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The pandemic and its corrosive fallout

Bikram Vohra
Filed on August 27, 2020

A certain numbness cascades in and envelopes us. It is rather like ongoing traumatic stress disorder where we lose the empathy that once lubricated our sentiments

Covid has shovelled so much icy horror at us that it has frozen the synapses and hardened our natural responses. To a great extent we take things that would have made us stumble in our stride so powerful is the overload. Take sickness. News about folks getting cardiac arrests, strokes, diabetes, kidney issues, whatever and suddenly there is no information about it, like it has all dried up. Even our emotions are a thin stream, a trickle at best. This is the viral season and no one really seems seized by the array of flu choices that usually hit us even at the change of season of high pollen time.

I read the other day that even stand-up comics have lost the plot and do not know what jokes are politically correct and what is taboo.

We take death as a stat. Oh, really, so sorry, was it Covid?

No, it wasn't this damn blight, it was cancer, okay, the normal era's Big C, remember. Still happens, none of that has gone away.

Someone passes away we are not even allowed to grieve normally. So we behave abnormally, get stoic and shell shocked; we cannot get ourselves all wound up. Oops sorry to hear, there is so much of it going around.

How things have changed? And that includes our reactions to situations. Calamities have shrunk in their impact, forest fires, collapsed buildings, crashed planes, hurricanes, typhoons, the utterances of Donald Trump, same difference.

Even our enthusiasm for triumphs is jaded and weary, like oh, okay, congratulations on the wedding, the arrival of the baby, the winning of the grand lottery, wear your mask, now.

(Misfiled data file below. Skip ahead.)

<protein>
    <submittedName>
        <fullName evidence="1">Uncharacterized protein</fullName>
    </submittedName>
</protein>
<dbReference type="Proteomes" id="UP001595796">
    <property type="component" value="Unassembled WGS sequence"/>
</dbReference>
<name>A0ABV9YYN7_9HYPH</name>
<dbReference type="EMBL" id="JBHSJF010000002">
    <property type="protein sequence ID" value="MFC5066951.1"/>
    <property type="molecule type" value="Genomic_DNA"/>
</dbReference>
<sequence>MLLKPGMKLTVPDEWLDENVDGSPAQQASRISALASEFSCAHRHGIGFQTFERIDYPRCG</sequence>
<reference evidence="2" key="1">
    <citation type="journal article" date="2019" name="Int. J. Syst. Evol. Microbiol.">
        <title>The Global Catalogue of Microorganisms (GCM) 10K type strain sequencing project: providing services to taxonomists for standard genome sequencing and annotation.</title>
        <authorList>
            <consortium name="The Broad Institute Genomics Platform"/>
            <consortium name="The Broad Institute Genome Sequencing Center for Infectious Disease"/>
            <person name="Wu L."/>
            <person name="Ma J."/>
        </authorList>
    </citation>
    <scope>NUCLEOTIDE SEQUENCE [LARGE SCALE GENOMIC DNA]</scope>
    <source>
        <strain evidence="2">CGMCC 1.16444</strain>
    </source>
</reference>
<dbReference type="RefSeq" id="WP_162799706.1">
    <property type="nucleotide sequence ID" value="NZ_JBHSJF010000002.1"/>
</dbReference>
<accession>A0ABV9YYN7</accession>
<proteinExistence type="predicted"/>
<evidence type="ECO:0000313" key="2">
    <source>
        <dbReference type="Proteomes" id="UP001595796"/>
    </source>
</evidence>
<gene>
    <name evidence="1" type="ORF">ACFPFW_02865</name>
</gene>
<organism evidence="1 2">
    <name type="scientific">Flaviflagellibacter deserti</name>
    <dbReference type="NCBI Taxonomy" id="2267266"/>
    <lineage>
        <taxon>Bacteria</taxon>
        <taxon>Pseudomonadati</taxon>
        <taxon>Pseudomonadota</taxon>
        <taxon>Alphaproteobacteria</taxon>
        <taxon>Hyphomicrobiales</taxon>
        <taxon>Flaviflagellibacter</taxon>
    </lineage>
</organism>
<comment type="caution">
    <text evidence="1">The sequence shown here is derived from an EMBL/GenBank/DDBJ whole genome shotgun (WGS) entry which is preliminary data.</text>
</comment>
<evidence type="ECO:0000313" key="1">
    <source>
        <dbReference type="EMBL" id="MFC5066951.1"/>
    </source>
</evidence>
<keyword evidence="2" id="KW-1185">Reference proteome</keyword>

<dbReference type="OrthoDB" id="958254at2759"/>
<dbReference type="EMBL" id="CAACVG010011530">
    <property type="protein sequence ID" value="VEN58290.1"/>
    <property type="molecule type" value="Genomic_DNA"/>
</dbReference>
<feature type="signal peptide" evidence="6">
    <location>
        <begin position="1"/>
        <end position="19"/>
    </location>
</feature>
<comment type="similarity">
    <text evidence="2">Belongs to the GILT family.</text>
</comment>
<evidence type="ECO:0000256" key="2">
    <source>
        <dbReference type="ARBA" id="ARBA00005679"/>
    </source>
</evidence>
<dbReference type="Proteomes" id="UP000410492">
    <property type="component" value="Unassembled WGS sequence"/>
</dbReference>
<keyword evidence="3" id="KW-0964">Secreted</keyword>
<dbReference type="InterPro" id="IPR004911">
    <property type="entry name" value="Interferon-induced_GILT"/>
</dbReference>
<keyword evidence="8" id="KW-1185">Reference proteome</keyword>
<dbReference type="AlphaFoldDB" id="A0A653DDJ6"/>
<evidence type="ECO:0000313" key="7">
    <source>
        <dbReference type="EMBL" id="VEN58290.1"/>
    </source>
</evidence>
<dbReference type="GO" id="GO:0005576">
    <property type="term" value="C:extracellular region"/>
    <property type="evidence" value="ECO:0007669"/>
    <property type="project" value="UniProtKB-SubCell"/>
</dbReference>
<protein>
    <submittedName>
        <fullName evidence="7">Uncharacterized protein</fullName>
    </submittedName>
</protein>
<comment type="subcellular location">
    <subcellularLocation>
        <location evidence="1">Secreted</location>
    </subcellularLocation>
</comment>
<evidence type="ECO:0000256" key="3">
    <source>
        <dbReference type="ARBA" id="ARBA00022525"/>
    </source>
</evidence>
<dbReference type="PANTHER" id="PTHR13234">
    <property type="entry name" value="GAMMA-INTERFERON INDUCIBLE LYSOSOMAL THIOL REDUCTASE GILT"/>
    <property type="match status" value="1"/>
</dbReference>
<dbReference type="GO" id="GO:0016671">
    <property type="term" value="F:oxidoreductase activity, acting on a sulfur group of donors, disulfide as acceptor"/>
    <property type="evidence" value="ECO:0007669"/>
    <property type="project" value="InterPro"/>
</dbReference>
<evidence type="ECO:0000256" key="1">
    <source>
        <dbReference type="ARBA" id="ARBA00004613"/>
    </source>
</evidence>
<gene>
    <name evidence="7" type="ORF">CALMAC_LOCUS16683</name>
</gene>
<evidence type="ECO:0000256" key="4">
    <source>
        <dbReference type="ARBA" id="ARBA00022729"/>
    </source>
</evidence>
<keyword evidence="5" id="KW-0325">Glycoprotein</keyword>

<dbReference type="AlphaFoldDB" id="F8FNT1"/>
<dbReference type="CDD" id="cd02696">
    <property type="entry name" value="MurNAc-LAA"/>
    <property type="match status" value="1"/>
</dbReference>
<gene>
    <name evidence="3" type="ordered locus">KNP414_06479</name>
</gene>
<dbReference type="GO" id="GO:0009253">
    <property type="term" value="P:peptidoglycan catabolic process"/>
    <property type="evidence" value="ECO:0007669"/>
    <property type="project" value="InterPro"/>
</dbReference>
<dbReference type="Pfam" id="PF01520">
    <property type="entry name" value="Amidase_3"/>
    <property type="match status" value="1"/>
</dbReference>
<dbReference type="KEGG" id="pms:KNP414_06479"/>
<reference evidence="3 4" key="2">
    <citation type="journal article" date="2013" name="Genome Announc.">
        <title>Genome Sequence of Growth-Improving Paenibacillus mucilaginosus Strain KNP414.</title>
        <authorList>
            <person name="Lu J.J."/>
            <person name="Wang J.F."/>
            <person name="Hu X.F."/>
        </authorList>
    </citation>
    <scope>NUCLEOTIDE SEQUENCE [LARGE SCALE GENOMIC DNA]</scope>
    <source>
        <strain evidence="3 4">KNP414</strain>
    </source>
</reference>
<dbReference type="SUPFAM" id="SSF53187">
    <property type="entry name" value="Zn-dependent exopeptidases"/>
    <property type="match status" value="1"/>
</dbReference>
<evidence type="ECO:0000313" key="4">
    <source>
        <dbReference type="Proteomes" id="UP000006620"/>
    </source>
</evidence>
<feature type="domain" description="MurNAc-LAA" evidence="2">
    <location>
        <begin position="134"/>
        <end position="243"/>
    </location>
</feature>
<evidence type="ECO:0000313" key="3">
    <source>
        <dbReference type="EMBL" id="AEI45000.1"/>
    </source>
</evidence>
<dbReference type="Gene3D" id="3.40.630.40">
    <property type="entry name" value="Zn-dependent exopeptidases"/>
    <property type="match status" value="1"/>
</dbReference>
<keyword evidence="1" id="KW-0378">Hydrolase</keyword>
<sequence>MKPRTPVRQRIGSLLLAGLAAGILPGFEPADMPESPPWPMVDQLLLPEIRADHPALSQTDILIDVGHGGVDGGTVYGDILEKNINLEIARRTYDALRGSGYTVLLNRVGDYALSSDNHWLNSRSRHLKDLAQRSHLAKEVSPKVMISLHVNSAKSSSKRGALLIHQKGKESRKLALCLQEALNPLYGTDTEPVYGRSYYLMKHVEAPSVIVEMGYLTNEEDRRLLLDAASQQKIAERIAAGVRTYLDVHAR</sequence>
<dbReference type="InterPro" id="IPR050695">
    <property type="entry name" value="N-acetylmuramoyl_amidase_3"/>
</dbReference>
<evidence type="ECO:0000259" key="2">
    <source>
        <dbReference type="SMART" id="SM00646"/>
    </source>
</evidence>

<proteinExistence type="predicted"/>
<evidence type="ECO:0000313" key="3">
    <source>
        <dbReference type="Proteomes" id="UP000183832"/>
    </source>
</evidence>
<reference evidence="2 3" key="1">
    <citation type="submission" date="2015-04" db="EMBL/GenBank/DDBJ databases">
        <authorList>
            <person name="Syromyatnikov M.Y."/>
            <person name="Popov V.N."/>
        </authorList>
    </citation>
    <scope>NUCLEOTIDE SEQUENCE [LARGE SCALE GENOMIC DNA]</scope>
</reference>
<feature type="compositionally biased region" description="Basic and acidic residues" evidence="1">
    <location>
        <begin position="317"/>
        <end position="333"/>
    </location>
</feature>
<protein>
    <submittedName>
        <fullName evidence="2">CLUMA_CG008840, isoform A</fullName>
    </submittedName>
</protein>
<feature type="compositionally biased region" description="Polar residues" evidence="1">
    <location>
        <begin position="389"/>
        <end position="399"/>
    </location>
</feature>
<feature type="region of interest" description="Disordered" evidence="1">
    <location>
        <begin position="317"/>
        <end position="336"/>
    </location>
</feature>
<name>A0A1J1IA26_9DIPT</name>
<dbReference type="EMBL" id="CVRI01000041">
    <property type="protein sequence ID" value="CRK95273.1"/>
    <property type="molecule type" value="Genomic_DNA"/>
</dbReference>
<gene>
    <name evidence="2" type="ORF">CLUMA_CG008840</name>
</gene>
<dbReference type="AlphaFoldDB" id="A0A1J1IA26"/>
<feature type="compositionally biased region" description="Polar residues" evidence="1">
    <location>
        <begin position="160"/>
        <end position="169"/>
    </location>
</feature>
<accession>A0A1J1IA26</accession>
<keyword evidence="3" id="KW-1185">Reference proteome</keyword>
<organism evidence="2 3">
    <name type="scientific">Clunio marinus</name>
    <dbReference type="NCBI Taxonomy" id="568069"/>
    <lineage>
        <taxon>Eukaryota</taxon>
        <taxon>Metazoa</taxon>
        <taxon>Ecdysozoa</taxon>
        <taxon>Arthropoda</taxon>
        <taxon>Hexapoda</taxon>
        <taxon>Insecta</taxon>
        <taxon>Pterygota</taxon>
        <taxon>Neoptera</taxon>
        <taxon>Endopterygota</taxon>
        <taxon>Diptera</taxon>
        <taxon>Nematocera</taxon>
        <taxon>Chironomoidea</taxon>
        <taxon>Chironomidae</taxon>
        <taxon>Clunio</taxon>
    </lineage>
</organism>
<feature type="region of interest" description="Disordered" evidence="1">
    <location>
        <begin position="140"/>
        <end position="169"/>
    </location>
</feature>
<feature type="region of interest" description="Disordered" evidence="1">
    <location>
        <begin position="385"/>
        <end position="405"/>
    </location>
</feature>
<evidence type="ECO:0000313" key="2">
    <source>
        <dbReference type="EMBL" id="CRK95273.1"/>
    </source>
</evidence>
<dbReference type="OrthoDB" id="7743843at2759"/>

All the free advice sites give you babble about mental agony. Fear and anxiety about a new disease and what could happen can be overwhelming and cause strong emotions in adults and children. Public health actions, such as social distancing, can make people feel isolated and lonely and can increase stress and anxiety. 

Yes, all of that but the rub lies in our becoming inured to feelings. A certain numbness cascades in and envelopes us. It is rather like ongoing traumatic stress disorder where we lose the empathy that once lubricated our sentiments. Add to it a bit of Stockholm Syndrome where we curry favour with our captors and then identify with them and even cuddle up to them and you can see where this is going.we are cosying up to Covid and trying so pathetically hard to flatter it in the hope it then stays away from calling our number. In that effort, the standard code of conduct has crumpled to become unrecognisable. Even Usain Bolt getting the virus is met with a run of the mill shrug, like okay, who's next.

This corrosive indifference is probably a defense mechanism that we are employing to stop us from being hurt further and to prevent any further bonfires of not just our vanities but also our sensitivities. The sad part is we still have tea but where is the sympathy. -bikram@khaleejtimes.com 

 


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